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Nature and Landscapes

Sunday 11th October 2015

sunny 17 °C

We were booked in to do a glowworm tour this morning, our sole reason really for coming to Waitomo. We needed to be in the village by about 9:45am so we were able to have quite a leisurely breakfast. It didn't take us long to check out and we had time to look in the visitor centre in the town briefly before we needed to meet our local Maori guide Mangu. There should have been twelve of us but half the group hadn't arrived just after the departure time so sadly for them they were left behind. On the journey up to the cave we were given information about the local area and Mangu also explained about the legislation/ case law stating that farmers own the rights the the cave systems that open onto their land. That meant that Spellbound the company that we were with and one other were able to have exclusive rights to the caves that we were going into.

The drive was about twenty minutes or so up a gravel track and gave us great views of the surrounding countryside. The landscape was very hilly, with lots of steep dips filled with trees and it was explained to us that this was created by the collapse of cave systems. We were dropped of and the six of us made the short walk to the cave entrance whilst Mangu parked the minibus.

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Once there we put on helmets with head torches and entered the cave. A short way in, we stopped and switched off our lights and took a look a some glowworms. It took a few seconds for our eyes to adjust to the dark but once they did it was amazing how many of the small blueish specks of light we could see. Mangu told us quite a bit about the life cycle of the larvae who spend nine to twelve months in this stage, in contrast to the two or three days as a fly during which time they mate. We were also told how they make the silk threads that they use to catch their prey.

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We then walked deeper into the cave and boarded a small inflate able raft. This was propelled by Mangu using a simple rope system which made the journey very quiet.

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Both photographs courtesy of Spellbound Tours

By this time our eyes were really getting accustomed to the dark and we were encouraged to leave our cameras and torches off for the time being. In order to stimulate the light producing quality of the worms, Mangu clapped to create the vibrations that make them believe food is present. Sure enough even more glowed, and the older the glowworms the brighter the light.

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Photograph courtesy of Spellbound Tours

He manoeuvred up and down the stream so that we could get a really good look at them and then we were able to get our cameras out and take some photographs. My ones of the glowworms were not very successful but the pictures we took of the silk webs more so. As we moved downstream the sound of a waterfall nearby became very loud which was quite disconcerting given that it was completely dark apart from the light from the glowworms. In order to keep our eyes adjusted to the dark once we got off the boat we kept our head torches off and relied solely on the light from our cameras. This meant that once we got back to the first main cave area we were able to see many more glowworms than when we first entered the cave system. Once out we walked to the field where Mangu had parked the minibus and we had tea or coffee and biscuits.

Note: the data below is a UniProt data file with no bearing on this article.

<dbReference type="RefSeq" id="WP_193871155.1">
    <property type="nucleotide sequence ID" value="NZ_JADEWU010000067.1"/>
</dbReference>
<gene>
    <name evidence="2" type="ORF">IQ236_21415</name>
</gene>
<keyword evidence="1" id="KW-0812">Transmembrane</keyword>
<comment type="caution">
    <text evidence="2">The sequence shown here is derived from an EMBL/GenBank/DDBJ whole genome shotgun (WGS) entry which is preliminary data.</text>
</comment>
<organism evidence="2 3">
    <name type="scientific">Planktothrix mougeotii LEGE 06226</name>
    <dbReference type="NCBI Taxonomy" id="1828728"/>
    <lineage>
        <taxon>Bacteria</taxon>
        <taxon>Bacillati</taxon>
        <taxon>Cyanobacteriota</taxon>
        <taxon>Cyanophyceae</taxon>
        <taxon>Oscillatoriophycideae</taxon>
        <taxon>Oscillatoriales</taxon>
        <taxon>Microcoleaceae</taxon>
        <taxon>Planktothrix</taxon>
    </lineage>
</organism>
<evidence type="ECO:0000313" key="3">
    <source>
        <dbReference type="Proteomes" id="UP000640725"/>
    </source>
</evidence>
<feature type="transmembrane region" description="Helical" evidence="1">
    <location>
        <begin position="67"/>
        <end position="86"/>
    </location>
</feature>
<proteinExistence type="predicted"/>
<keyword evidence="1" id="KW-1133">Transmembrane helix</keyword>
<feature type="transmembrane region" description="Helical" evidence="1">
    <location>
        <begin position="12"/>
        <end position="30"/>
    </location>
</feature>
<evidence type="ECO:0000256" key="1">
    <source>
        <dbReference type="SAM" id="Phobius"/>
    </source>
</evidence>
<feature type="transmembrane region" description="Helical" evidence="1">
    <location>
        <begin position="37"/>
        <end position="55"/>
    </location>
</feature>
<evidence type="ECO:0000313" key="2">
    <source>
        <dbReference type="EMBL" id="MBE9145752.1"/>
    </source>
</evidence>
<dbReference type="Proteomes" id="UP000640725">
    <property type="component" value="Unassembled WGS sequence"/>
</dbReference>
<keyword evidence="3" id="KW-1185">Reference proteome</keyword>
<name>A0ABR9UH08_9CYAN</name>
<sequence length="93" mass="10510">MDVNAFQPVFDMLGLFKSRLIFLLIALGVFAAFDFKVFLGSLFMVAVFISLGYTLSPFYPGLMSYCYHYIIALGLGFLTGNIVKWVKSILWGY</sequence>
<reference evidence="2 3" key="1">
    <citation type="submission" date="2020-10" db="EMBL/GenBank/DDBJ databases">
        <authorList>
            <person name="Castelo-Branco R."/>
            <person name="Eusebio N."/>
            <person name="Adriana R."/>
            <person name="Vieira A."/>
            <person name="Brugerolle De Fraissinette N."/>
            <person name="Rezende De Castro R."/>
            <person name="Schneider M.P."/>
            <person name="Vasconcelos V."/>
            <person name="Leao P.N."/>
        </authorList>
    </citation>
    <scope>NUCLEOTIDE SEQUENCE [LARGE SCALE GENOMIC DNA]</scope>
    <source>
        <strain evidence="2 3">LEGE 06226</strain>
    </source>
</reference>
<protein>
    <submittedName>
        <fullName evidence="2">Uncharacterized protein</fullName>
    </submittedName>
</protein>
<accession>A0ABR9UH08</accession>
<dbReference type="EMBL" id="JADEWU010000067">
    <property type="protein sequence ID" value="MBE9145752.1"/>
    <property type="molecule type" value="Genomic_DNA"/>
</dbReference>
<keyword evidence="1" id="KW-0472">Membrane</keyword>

It was then only a short walk to a second cave. This was a more traditional set of chambers with rock formations such as stalagmites and stalactites. Mangu pointed out places where a cave had collapsed or a stream diverted. We also saw the skeleton of a now extinct Moa bird with its large dangerous looking talons.

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Once we had finished exploring this cave system we went back in the minibus to Waitomo. It was interesting looking at the scenery and at one point we saw some men on quad bikes moving a few cattle, there must have been more people than animals which amused me. When we got back to the village we had a meal in one of the local cafes and then got on our way towards Tongariro.

As we approached the National Park we got tantalising glimpses of Mount Tangariro (6,453ft), Mount Ngauruhoe (7,503ft) and Mount Ruapehu (9,176ft) the more traditional cone shaped of the three volcanic peaks. At one point they were clearly outlined against a blue sky.

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When we arrived at our accommodation we went up to the owners house first, which was a few hundred metres away from The Tree House where we would be staying. Tim directed us back explaining that our house was unlocked, so back we went. There were about 60 steps from the parking area, so it was a bit of a struggle getting our bags in, but once we did we poured ourselves a gin and tonic and started to relax. Tim joined us and he explained how things worked. After he left we finished exploring the house and admired the views of the two most northward peaks and then made our supper and settled in for a relaxed and peaceful evening.

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Posted by Gill's Travels 22:50 Archived in New Zealand Tagged landscapes mountains new_zealand waitomo glowworms

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